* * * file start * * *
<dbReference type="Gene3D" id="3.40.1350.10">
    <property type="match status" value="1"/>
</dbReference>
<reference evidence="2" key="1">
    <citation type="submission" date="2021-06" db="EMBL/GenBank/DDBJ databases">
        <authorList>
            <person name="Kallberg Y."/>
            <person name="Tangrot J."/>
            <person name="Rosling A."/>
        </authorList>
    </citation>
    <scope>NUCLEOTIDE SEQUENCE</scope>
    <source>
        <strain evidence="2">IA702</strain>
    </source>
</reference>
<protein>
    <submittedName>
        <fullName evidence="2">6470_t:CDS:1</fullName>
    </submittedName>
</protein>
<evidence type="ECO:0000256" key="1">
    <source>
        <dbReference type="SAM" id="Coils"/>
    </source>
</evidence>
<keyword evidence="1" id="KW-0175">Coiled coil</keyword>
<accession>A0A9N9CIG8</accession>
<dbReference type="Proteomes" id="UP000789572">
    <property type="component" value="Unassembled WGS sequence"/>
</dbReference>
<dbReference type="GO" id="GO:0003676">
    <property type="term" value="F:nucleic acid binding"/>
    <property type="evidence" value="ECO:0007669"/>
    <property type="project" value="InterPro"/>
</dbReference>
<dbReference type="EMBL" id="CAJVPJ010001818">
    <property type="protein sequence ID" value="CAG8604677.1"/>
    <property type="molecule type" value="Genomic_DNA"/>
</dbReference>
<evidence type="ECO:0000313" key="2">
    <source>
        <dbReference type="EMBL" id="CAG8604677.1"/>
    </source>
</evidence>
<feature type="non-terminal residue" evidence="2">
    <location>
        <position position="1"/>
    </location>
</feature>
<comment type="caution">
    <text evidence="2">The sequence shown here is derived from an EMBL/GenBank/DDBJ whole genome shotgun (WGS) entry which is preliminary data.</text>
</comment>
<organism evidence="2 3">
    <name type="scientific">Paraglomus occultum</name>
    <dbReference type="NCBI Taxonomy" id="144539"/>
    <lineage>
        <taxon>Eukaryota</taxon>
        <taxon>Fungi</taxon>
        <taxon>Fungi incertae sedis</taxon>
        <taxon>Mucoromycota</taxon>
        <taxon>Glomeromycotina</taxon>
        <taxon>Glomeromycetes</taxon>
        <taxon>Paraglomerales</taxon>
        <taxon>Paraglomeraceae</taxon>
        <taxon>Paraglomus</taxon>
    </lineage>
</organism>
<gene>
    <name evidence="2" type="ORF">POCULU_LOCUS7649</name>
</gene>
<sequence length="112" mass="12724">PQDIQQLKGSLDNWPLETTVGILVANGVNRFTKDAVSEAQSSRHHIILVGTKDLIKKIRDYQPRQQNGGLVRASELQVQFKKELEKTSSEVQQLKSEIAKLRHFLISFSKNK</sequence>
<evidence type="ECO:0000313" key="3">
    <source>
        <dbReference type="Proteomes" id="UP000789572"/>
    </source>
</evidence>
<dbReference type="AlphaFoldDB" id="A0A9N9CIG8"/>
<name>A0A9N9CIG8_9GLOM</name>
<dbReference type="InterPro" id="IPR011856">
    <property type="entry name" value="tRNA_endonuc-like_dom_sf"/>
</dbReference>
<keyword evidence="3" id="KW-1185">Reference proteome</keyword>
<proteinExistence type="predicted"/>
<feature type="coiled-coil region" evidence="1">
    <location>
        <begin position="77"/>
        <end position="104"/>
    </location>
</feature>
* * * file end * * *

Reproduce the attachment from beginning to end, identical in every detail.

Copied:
<dbReference type="Gene3D" id="3.40.1350.10">
    <property type="match status" value="1"/>
</dbReference>
<reference evidence="2" key="1">
    <citation type="submission" date="2021-06" db="EMBL/GenBank/DDBJ databases">
        <authorList>
            <person name="Kallberg Y."/>
            <person name="Tangrot J."/>
            <person name="Rosling A."/>
        </authorList>
    </citation>
    <scope>NUCLEOTIDE SEQUENCE</scope>
    <source>
        <strain evidence="2">IA702</strain>
    </source>
</reference>
<protein>
    <submittedName>
        <fullName evidence="2">6470_t:CDS:1</fullName>
    </submittedName>
</protein>
<evidence type="ECO:0000256" key="1">
    <source>
        <dbReference type="SAM" id="Coils"/>
    </source>
</evidence>
<keyword evidence="1" id="KW-0175">Coiled coil</keyword>
<accession>A0A9N9CIG8</accession>
<dbReference type="Proteomes" id="UP000789572">
    <property type="component" value="Unassembled WGS sequence"/>
</dbReference>
<dbReference type="GO" id="GO:0003676">
    <property type="term" value="F:nucleic acid binding"/>
    <property type="evidence" value="ECO:0007669"/>
    <property type="project" value="InterPro"/>
</dbReference>
<dbReference type="EMBL" id="CAJVPJ010001818">
    <property type="protein sequence ID" value="CAG8604677.1"/>
    <property type="molecule type" value="Genomic_DNA"/>
</dbReference>
<evidence type="ECO:0000313" key="2">
    <source>
        <dbReference type="EMBL" id="CAG8604677.1"/>
    </source>
</evidence>
<feature type="non-terminal residue" evidence="2">
    <location>
        <position position="1"/>
    </location>
</feature>
<comment type="caution">
    <text evidence="2">The sequence shown here is derived from an EMBL/GenBank/DDBJ whole genome shotgun (WGS) entry which is preliminary data.</text>
</comment>
<organism evidence="2 3">
    <name type="scientific">Paraglomus occultum</name>
    <dbReference type="NCBI Taxonomy" id="144539"/>
    <lineage>
        <taxon>Eukaryota</taxon>
        <taxon>Fungi</taxon>
        <taxon>Fungi incertae sedis</taxon>
        <taxon>Mucoromycota</taxon>
        <taxon>Glomeromycotina</taxon>
        <taxon>Glomeromycetes</taxon>
        <taxon>Paraglomerales</taxon>
        <taxon>Paraglomeraceae</taxon>
        <taxon>Paraglomus</taxon>
    </lineage>
</organism>
<gene>
    <name evidence="2" type="ORF">POCULU_LOCUS7649</name>
</gene>
<sequence length="112" mass="12724">PQDIQQLKGSLDNWPLETTVGILVANGVNRFTKDAVSEAQSSRHHIILVGTKDLIKKIRDYQPRQQNGGLVRASELQVQFKKELEKTSSEVQQLKSEIAKLRHFLISFSKNK</sequence>
<evidence type="ECO:0000313" key="3">
    <source>
        <dbReference type="Proteomes" id="UP000789572"/>
    </source>
</evidence>
<dbReference type="AlphaFoldDB" id="A0A9N9CIG8"/>
<name>A0A9N9CIG8_9GLOM</name>
<dbReference type="InterPro" id="IPR011856">
    <property type="entry name" value="tRNA_endonuc-like_dom_sf"/>
</dbReference>
<keyword evidence="3" id="KW-1185">Reference proteome</keyword>
<proteinExistence type="predicted"/>
<feature type="coiled-coil region" evidence="1">
    <location>
        <begin position="77"/>
        <end position="104"/>
    </location>
</feature>